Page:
Written by Steven Liechty
This seems petty but I really hate the music in church. A few years ago we were told we needed new hymnals and the Pilgrim Hymnal was out of print so we got different hymnals.
I have tried but I really hate most of the hymns. They are usually difficult to sing, are in some minor key and have no beat. People used to sing but now they just kind of mouth the words. No one really addressed the reason for this but I think the new music is supposed to be PC.
I as a woman have no problem singing hymns like "This is my Father's World" for example, or songs with Lord in them. I wish we could sing songs with a military beat. Many people have relatives in the military but our minister would not let me use the naval hymn at my father's funeral (he was a veteran). We Are Climbing Jacob's Ladder=no good!
I do not mind using new imagery and welcome Mother imagery and some new songs (just not the extremely boring toneless ones). I feel that the old hymns are part of my culture and they and I are no longer welcome in my own church.
p.s. I used to like singing Amen at the end of a hymn. I was taught that they were like musical prayers. It just makes me sad every Sunday. Sorry I have gone about this so long and thank you for listening. We still use the PH sometimes but never sing my favorites.
Mad About the Music
I feel for you. I really do. They say that when we sing, we pray twice—and certainly, music, for many of us, is the moment in church when the space between us and the Holy Spirit seems to close up to nothing, and we can really feel God instead of just thinking God.
So when the hymns are clunky, hard to sing, deeply unfamiliar, or when the theology or tune grates—it can feel like anti-worship. Like you would have done as well to stay home and play old records or a curated Spotify playlist, something guaranteed to move you.
The problem is: a seamless, tailored, bump-free worship experience is not what real church is. Real church is, as Martin Copenhaver once said, the place where we are stuck with each other—a reminder of the God who is stuck with us all.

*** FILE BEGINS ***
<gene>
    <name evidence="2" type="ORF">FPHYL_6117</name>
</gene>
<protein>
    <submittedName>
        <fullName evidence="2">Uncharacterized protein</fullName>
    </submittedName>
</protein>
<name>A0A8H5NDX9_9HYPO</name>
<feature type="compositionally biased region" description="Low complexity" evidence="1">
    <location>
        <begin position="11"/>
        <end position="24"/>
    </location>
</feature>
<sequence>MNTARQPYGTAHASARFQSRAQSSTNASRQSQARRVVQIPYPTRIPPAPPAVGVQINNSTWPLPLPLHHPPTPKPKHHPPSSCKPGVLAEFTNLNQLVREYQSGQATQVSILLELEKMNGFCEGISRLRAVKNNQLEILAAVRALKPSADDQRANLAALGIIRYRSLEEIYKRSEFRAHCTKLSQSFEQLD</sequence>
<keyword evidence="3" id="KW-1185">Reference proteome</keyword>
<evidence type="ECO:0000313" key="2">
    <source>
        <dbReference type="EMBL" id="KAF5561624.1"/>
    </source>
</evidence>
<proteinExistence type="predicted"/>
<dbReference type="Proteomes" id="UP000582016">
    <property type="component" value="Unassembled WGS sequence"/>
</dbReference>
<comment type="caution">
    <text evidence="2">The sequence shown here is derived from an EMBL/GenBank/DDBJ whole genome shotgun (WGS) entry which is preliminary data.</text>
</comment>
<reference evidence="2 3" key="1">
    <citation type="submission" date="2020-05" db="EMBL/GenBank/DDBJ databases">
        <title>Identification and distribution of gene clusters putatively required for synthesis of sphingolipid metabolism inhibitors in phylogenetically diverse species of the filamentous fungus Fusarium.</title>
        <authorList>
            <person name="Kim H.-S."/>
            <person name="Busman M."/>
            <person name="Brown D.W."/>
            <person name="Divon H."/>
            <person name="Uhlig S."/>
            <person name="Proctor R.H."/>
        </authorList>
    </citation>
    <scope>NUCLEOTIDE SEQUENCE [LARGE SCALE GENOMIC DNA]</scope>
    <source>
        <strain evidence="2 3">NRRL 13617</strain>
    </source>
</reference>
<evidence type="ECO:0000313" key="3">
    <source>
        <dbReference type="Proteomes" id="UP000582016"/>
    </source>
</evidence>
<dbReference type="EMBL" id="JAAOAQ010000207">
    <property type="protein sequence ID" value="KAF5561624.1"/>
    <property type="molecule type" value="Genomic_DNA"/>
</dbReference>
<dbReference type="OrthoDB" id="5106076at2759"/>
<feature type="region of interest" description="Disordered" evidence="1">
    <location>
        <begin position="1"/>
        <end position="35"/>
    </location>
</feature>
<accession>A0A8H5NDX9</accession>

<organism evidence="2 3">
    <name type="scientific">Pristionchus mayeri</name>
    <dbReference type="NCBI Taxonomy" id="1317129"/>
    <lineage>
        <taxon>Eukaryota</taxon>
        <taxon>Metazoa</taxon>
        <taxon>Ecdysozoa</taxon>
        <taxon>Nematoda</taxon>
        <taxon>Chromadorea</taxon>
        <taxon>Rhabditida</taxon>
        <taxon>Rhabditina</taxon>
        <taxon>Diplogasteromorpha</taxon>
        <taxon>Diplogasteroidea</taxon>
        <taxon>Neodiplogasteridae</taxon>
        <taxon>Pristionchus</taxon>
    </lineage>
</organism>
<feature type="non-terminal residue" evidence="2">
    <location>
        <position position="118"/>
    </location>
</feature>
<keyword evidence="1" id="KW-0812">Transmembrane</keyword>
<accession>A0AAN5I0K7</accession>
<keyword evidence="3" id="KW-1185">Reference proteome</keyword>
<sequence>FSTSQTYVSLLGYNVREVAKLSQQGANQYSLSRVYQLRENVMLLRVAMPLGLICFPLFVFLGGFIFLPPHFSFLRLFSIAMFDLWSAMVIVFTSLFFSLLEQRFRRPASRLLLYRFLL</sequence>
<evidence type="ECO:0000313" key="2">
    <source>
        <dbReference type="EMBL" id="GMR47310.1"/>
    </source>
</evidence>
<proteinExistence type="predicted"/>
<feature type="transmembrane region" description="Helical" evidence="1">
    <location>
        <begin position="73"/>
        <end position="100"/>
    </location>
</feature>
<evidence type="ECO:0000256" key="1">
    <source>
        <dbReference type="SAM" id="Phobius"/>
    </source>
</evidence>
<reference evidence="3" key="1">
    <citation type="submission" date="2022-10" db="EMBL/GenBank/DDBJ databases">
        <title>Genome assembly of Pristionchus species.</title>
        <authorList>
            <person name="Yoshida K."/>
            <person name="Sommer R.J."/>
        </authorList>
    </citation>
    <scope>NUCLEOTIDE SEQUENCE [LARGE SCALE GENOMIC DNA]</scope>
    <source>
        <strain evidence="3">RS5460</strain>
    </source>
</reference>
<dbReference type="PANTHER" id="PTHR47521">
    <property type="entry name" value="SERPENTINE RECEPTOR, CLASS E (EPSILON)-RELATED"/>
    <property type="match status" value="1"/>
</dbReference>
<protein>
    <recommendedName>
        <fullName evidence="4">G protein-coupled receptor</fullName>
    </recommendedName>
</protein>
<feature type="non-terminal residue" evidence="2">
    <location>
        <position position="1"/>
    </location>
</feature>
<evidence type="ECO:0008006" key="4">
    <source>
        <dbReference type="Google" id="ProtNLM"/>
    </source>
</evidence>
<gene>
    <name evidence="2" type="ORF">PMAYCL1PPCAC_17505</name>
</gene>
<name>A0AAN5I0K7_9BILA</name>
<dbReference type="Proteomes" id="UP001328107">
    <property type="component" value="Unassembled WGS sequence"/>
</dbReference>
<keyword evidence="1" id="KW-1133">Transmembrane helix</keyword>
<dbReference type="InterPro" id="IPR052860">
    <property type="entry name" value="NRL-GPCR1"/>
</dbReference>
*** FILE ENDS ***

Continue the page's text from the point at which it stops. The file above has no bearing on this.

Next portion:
Maybe one of the problems is that we have created a false dichotomy when it comes to music: the Pilgrim Hymnal versus the New Century. Traditional versus contemporary. The reality is: there's good music and bad music from every genre, every hymnal, every century.
Further complicating the matter, there are very different opinions about what constitutes good music and bad music. Perhaps that inclusive-language hymn that gave you the heebies yesterday made a woman down the pew from you weep—because she grew up in a much more authoritarian, conservative church where she never, ever heard God referred to as a Mother, and for the first time in her life felt herself on the spiritual map, so to speak.
Perhaps that funky new tune from the new Sing Prayer and Praise hymnal made the kids just confirmed last week say to themselves, "maybe I'll keep coming to church even though I just 'graduated'…" Still others find militaristic songs a disturbing distraction from their worship of a God who they believe does not recognize national borders, because He is a God of all the nations.
So, we give up a certain amount of our own privileges and predilections for the people down the pews who need something very different from us.
That said, for your own musical and spiritual needs: if you can't make any headway with your pastor, here are a couple other ideas you might try:
~Can you ask your music director/accompanist to hold a quarterly hymn sing, after church in the sanctuary or some evening, with a potluck, during which anybody can shout out hymn requests? If your director's time is tight, you could offer to do a task for them in exchange to free up those hours.
~Hold a goods and service auction at church for a justice organization you care about—and ask the pastor or music director if one of the items auctioned off can be the privilege of choosing the hymns one Sunday.
And finally, Mad, every rung goes higher, higher—can you pray to God to open your heart to the new songs, practice them at home until they become more familiar—and perhaps discover that some of the new clunkers have, mysteriously, become old favorites?
Bless you, and may you be a blessing,
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